5. The method of claim 4, further comprising providing the output data stream to a question-answering system.
6. The method of claim 5, further comprising saving the output data stream as an output document.
7. The method of claim 1, wherein:
the document data comprises plural different portions of data; and
the translating is performed for each respective one of the plural different portions of data.
8. The method of claim 7, wherein the plural different portions of data are arranged in an order in the document.
9. The method of claim 8, further comprising storing metadata associated with each one of the plural different portions of data and determining a data type of the document data from a plurality of data types using a detection and conversion database.
10. The method of claim 9, wherein the detection and conversion database comprises:
detection data used in identifying different types of data; and
translation data used in translating an identified data type into natural language form.
11. The method of claim 10, wherein the translation data comprises rules, patterns and constructs.
12. The method of claim 11, further comprising marking conversion information records from the detection and conversion database for use in the translation of the product of the first keyword translation to the natural language form.
13. The method of claim 12, wherein the detection and conversion database further comprises plural different translation data corresponding to plural different data types.
14. The method of claim 13, wherein the detection and conversion database further comprises data records for identifying the plural different data types.
15. The method of claim 14, wherein each data record comprises first, second, and third elements.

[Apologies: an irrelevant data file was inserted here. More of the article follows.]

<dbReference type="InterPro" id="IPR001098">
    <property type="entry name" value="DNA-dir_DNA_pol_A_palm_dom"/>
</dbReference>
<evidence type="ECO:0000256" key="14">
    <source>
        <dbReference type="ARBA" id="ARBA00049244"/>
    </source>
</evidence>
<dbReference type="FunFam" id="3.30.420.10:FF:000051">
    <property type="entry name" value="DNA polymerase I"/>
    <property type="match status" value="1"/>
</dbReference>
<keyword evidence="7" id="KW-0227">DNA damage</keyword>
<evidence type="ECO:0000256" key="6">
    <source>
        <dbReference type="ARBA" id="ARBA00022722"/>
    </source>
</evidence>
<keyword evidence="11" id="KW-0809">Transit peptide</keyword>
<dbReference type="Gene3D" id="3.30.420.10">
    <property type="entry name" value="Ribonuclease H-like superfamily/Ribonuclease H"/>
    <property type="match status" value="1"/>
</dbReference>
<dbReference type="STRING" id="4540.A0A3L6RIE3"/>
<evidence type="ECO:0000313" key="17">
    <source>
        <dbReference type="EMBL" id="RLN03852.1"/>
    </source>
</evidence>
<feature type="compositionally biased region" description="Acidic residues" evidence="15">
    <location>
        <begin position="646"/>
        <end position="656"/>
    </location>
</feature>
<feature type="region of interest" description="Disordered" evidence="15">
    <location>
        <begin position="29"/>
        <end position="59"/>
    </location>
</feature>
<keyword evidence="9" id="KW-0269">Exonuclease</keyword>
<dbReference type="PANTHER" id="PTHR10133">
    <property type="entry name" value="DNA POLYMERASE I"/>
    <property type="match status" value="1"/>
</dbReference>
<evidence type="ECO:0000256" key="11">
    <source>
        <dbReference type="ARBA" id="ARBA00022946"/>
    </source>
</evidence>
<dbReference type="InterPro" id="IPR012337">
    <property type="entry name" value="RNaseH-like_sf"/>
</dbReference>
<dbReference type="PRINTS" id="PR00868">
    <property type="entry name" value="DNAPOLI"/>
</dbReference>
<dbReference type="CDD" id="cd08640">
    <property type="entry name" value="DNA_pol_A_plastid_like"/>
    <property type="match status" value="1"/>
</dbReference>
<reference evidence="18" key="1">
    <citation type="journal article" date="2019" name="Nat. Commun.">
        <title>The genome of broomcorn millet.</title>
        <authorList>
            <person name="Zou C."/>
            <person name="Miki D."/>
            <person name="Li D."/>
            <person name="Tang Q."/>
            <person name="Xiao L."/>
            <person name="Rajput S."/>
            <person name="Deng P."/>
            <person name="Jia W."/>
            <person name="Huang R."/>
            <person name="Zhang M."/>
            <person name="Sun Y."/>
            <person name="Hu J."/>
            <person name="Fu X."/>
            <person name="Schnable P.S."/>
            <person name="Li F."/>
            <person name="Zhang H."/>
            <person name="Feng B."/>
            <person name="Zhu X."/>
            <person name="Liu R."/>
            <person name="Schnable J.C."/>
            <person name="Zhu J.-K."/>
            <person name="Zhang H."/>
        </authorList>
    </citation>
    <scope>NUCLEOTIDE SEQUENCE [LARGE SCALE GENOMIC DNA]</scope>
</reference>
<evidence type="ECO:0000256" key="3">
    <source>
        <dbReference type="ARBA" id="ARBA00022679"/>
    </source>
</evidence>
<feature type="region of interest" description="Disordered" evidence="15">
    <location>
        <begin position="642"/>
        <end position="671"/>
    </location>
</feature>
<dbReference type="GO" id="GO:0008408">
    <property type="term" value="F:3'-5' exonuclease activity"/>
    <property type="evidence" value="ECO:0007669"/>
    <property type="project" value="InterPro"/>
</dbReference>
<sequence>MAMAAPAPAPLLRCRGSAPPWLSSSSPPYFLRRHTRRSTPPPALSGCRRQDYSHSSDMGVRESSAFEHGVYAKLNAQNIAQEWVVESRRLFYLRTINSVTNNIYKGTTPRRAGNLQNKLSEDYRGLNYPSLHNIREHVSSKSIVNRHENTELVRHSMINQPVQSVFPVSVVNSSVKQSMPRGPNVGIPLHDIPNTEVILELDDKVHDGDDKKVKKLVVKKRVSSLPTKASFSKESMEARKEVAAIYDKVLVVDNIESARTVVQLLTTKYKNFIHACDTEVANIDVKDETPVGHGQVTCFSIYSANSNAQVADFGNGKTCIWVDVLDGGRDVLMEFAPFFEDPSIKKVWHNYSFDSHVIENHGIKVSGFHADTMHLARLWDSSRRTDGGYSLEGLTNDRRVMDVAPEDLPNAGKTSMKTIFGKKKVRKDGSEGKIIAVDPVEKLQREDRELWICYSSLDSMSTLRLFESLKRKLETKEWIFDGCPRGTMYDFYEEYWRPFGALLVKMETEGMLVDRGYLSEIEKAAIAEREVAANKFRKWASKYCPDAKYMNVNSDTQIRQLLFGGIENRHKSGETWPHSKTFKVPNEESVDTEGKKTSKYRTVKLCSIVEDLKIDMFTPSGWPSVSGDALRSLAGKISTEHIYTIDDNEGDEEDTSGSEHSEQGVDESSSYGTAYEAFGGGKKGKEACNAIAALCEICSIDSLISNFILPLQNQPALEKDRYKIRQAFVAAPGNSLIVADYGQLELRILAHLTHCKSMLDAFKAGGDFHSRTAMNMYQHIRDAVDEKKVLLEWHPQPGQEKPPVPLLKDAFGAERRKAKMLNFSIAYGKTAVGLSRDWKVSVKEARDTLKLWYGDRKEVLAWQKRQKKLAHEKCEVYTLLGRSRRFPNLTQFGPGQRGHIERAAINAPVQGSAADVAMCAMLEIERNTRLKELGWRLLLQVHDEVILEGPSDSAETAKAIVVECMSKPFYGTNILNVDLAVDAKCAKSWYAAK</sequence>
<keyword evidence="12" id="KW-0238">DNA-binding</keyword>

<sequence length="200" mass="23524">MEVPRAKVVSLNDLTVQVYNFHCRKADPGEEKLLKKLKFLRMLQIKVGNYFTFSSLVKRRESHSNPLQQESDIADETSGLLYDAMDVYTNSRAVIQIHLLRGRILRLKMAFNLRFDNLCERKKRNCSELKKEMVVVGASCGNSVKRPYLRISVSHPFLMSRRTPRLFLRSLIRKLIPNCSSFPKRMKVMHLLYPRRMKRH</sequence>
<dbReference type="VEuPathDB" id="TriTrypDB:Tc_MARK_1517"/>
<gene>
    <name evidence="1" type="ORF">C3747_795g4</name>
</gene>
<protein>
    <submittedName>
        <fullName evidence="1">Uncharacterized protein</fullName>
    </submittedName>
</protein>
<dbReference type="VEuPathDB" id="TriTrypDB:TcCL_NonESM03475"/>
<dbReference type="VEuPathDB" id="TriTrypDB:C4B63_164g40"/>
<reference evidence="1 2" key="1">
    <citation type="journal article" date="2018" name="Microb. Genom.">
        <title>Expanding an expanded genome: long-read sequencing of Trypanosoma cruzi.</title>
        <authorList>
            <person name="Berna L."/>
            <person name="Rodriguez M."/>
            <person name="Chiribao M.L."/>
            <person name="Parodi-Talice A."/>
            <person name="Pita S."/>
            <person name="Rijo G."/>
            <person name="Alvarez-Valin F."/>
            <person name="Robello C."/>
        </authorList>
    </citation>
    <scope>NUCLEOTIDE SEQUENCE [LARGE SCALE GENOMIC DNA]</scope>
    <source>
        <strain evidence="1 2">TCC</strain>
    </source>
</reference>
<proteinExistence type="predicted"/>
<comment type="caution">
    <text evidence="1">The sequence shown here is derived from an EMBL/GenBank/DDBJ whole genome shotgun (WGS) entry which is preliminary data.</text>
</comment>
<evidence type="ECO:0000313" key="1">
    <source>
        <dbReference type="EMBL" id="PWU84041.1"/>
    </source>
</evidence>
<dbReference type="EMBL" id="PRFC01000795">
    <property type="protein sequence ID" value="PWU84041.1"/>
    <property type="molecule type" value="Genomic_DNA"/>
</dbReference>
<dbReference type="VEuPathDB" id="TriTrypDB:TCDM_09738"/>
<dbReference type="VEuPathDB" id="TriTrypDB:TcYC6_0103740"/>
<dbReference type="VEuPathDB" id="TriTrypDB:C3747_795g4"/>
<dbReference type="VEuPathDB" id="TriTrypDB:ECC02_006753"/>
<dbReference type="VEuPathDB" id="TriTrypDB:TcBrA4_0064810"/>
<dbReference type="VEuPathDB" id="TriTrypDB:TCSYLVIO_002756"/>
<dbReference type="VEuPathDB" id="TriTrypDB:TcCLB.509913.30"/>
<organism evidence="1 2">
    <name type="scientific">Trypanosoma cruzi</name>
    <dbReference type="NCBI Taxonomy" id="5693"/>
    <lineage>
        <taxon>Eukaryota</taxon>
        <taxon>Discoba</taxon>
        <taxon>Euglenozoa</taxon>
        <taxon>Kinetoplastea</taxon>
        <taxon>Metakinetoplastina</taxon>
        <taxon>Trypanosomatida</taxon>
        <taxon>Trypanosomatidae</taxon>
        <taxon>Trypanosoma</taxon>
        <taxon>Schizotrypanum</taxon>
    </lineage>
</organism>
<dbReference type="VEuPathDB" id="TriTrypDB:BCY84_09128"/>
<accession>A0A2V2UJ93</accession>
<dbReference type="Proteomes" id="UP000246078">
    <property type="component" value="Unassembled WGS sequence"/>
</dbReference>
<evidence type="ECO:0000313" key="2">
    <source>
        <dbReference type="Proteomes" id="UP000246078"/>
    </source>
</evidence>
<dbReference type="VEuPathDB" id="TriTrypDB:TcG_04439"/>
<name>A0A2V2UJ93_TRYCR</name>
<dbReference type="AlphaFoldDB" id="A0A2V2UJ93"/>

16. The method of claim 15, wherein the first element of each data record defines sections of the document in which predefined data types are found.
17. The method of claim 16, wherein the predefined data types comprise document header data, document field data, table header data, table detail data, signature data and natural text.
18. The method of claim 17, wherein the second element of each data record contains data, rules and logic for calculating respective confidence levels that a particular portion of data from the document corresponds to respective ones of the predefined data types.
19. The method of claim 18, wherein the third element of each data record contains conversion rules for translating the product of the first keyword translation, the conversion rules comprise an input rule and an output rule, the input rule defines finding data of interest and the output rule defines how to present the data of interest in the natural language form.
20. A computer program product comprising a non-transitory computer usable tangible storage medium having readable program code embodied in the tangible storage medium, the computer program product includes at least one component configured to:
obtain portions of document data that are in a non-natural language form from a document;
for the portions, perform the steps of:
applying a first keyword translation to the portion;
translate the product of the first keyword translation to a natural language form, wherein a plurality of data types comprises: a document header data; a document field data; a table header data; a table detail data; and a signature data;
applying a second keyword translation to the product of the translation to the natural language form; and
determine whether an end of the document has been reached and concurrently place a product of the second keyword translation onto an output data stream; and
training a natural language engine by consuming the output data stream.